Fomalhaut is one of the brightest stars in the night sky—and the James Webb Space Telescope has revealed belts of material orbiting the star in stunning detail.
Three nested, dusty debris belts extend out to 14 billion miles from the young star Fomalhaut. The inner belts are most likely carved out by the gravitational forces of unseen planets, as shown in this image from the James Webb Space Telescope, which blocks out the li…Show more
IMAGE BY NASA, ESA, CSA; IMAGE PROCESSING: ANDRÁS GÁSPÁR, UNIVERSITY OF ARIZONA, AND ALYSSA PAGAN, STSCI
PUBLISHED MAY 8, 2023
• 9 MIN READ
A new image from the James Webb Space Telescope (JWST) has given scientists a stunning look at the dusty belts of debris surrounding a nearby star. Similar to the asteroid belt in our own solar system, these orbiting rings of shattered rock and ice can help reveal how planetary systems form.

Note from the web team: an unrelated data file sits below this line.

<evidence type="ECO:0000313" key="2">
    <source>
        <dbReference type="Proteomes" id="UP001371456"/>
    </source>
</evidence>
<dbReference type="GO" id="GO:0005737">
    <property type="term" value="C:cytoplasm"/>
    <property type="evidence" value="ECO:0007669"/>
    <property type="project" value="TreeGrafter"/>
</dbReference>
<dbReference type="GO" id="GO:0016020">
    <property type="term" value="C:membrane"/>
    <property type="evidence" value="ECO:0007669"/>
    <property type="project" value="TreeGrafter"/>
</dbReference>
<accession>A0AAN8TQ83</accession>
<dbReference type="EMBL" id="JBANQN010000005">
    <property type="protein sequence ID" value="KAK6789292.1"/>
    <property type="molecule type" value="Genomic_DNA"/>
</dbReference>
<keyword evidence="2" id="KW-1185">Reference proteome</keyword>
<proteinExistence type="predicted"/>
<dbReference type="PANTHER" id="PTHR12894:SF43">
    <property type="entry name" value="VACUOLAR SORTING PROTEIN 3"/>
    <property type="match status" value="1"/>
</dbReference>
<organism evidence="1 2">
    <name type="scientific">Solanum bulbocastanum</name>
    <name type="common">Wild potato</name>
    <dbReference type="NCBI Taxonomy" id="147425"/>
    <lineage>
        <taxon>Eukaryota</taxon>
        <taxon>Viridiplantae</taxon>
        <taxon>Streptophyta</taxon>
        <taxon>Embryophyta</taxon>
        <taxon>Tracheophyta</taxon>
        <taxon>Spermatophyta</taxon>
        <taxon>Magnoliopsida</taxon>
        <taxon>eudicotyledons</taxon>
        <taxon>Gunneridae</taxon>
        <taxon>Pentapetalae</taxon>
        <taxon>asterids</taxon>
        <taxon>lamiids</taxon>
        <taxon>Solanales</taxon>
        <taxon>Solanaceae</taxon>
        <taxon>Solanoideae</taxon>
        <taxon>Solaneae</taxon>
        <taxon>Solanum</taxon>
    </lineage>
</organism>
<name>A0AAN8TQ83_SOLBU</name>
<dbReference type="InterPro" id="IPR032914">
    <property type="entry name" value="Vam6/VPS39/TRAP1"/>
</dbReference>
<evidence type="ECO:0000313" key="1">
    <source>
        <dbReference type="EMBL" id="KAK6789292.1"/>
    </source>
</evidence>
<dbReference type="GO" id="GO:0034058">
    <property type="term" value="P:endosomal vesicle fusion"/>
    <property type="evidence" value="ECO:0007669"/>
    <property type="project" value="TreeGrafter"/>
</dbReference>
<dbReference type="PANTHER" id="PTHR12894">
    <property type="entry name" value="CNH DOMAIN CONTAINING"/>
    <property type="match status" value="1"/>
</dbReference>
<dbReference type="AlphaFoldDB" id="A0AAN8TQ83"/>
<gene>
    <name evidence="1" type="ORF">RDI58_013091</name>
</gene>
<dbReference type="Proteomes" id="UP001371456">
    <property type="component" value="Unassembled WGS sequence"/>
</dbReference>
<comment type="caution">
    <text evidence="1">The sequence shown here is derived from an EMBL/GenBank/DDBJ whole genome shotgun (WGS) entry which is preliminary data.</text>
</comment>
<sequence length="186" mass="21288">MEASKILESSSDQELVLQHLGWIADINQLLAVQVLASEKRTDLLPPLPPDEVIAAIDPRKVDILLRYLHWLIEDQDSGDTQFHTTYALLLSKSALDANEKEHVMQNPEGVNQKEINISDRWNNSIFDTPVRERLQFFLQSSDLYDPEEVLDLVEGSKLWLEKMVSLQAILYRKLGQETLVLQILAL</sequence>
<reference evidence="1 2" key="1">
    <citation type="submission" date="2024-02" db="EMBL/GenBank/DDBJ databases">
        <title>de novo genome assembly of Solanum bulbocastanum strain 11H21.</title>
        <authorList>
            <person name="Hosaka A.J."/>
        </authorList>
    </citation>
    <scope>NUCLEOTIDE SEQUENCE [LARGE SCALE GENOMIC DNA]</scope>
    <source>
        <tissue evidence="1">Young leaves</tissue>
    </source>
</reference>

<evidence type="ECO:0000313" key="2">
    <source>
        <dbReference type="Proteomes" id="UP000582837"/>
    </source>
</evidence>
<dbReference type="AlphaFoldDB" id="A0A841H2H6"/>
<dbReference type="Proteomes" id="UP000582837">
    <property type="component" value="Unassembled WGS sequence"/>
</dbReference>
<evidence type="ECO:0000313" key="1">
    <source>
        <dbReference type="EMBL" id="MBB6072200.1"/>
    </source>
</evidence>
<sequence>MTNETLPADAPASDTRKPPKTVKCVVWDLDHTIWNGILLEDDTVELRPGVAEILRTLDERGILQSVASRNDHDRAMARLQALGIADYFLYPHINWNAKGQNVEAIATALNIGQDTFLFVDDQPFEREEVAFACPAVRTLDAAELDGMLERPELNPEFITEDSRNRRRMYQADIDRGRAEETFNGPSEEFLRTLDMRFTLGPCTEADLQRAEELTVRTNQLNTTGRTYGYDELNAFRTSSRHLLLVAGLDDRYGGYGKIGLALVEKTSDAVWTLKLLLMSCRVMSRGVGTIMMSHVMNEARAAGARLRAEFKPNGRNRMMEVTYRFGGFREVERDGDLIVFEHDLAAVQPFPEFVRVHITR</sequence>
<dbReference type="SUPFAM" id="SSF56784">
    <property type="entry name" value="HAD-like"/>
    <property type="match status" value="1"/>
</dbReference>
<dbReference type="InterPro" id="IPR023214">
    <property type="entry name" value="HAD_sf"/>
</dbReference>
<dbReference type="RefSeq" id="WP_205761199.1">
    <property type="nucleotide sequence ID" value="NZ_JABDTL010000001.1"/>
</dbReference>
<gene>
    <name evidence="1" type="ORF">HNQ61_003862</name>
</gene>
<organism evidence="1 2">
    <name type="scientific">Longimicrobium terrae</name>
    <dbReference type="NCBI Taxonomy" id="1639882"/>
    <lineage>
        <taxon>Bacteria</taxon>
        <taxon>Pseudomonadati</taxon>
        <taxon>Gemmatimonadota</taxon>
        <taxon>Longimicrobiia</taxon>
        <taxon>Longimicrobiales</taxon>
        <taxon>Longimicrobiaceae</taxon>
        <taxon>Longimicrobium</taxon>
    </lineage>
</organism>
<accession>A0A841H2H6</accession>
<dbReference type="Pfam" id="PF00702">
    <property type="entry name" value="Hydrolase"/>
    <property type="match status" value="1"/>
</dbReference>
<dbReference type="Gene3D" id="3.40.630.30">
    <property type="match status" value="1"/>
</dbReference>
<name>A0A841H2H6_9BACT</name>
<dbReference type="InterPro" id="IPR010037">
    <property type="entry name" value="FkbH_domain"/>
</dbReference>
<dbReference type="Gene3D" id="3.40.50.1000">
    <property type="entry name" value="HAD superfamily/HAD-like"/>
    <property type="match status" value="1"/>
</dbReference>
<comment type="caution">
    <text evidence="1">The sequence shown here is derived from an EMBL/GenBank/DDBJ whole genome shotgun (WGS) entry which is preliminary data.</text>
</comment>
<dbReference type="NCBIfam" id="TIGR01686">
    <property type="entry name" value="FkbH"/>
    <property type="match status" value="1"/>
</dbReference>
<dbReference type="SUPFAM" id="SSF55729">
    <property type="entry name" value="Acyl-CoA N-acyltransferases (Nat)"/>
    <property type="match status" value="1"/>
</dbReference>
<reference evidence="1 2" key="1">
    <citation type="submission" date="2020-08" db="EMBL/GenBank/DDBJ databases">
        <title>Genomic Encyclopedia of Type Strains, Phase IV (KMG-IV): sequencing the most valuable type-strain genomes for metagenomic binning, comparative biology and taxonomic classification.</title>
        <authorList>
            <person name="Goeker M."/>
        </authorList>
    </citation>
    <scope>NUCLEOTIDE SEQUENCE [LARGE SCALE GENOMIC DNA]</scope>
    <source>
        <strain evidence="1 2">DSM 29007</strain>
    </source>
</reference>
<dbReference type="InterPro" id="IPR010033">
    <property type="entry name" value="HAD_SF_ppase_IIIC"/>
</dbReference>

The debris disks orbit Fomalhaut, a star that is younger and bigger than the sun, about 25 light-years from Earth. One of the brightest stars in the night sky, Fomalhaut glows in the southern constellation Piscis Austrinus. While two belts had been observed around Fomalhaut before, the new image published today in the journal Nature Astronomy shows that three belts encircle the star.
“I don’t think anyone can look at that image and not think: Wow, that’s gorgeous,” says Alycia Weinberger, an astronomer at the Carnegie Institution for Science in Washington, D.C., who was not involved in the study.